Presentation Authors: Kerri Beckmann, Beth Russell, Debra Josephs, Hans Garmo, London, United Kingdom, Christel Haggstrom, Umea, Sweden, Lars Holmberg, London, United Kingdom, Par Stattin, Uppsala, Sweden, Mieke Van Hemelrijck*, London, United Kingdom, Jan Adolfsson, Stockholm, Sweden
Introduction: Chronic inflammation has been postulated to play a role in cancer aetiology but evidence in the case of prostate cancer (PCa) is unclear. The objective of this study was to determine whether a history of chronic inflammatory diseases (CIDs) or exposure to anti-inflammatory medications (AIMs) is associated with risk of PCa.
Methods: A case-control design was used: 55,937 cases (all men diagnosed with prostate cancer between 2007-2012) and 279,618 age-matched population controls were selected from the Prostate Cancer Database Sweden (PCBaSe). History of CIDs and AIMs were determined through linkage with national patient and drug registers. Conditional logistic regression was used to investigate associations with any exposure, and for specific disease and medication subtypes, and additionally, according to exposure time/dose.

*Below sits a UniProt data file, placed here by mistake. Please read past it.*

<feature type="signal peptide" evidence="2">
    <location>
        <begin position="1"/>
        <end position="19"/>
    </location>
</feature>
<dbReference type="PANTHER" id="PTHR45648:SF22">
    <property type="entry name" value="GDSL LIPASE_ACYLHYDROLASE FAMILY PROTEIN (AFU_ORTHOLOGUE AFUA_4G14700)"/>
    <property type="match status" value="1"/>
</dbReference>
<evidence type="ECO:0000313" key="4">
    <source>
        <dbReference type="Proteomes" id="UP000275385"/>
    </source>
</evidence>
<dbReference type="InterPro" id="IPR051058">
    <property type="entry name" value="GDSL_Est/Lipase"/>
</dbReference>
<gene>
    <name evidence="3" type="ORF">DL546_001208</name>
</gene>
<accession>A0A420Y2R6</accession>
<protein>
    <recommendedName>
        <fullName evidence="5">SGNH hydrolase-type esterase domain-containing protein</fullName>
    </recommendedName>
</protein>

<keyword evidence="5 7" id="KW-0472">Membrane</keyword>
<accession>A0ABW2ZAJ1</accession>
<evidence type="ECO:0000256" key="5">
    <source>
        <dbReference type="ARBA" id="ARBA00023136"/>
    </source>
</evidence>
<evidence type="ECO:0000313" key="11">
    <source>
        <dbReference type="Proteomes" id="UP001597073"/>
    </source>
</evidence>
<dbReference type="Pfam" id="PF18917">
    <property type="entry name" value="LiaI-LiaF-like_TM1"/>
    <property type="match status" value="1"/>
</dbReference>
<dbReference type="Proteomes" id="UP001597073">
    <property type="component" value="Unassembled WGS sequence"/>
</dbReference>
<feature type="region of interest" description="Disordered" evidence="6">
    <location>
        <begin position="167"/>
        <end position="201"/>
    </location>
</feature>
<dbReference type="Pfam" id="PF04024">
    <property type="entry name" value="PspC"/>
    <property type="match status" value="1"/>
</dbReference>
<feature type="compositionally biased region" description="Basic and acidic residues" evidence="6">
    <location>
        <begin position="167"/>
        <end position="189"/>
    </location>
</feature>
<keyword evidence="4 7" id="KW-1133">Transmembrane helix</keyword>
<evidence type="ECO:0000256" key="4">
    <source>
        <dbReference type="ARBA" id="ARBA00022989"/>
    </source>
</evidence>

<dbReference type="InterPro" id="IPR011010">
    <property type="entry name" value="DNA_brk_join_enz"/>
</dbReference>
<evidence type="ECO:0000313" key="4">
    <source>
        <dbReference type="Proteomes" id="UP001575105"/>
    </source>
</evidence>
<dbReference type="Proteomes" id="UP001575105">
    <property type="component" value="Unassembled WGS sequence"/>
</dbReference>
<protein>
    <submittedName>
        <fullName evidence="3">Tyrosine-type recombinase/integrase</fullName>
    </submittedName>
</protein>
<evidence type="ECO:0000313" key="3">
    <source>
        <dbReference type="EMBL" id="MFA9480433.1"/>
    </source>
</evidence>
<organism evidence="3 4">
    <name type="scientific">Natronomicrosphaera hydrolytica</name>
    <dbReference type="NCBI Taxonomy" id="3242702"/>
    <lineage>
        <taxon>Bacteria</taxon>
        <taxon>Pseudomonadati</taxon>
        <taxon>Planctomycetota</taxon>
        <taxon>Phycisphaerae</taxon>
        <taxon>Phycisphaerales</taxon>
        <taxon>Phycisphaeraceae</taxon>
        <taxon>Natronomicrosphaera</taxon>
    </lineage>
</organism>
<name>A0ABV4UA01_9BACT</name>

Results: : Odds of PCa diagnosis were increased slightly among men with prior history of any CIDs (OR: 1.08; 95%CI: 1.04-1.12). No association was seen for advanced PCa (high risk/ non-localised), except specifically for prostatitis. For most CIDs subtypes, odds were elevated when first presenting with CIDs during the previous 12 months. The only subtype showing elevated odds for >5 years exposure was allergies/asthma (OR: 1.21; 95%CI: 1.04-1.40). Odds were increased among men with any AIMS exposure (OR: 1.26; 95%CI: 1.24-1.29) and for most AIMs subtypes. Inhaled glucocorticoids were the only subtype to show a trend with increased cumulative dose (p < 0.001).
Conclusions: Results of this population-based study suggest that, for the most part, any elevated risk in PCa with prior CIDs or AIMs is likely due to detection bias, given the higher risk with short exposure and lack of dose response. Further investigation may be warranted in relation to allergies (predominantly asthma) and use of inhaled glucocorticoids.
Source of Funding: Swedish Cancer Society; NHMRC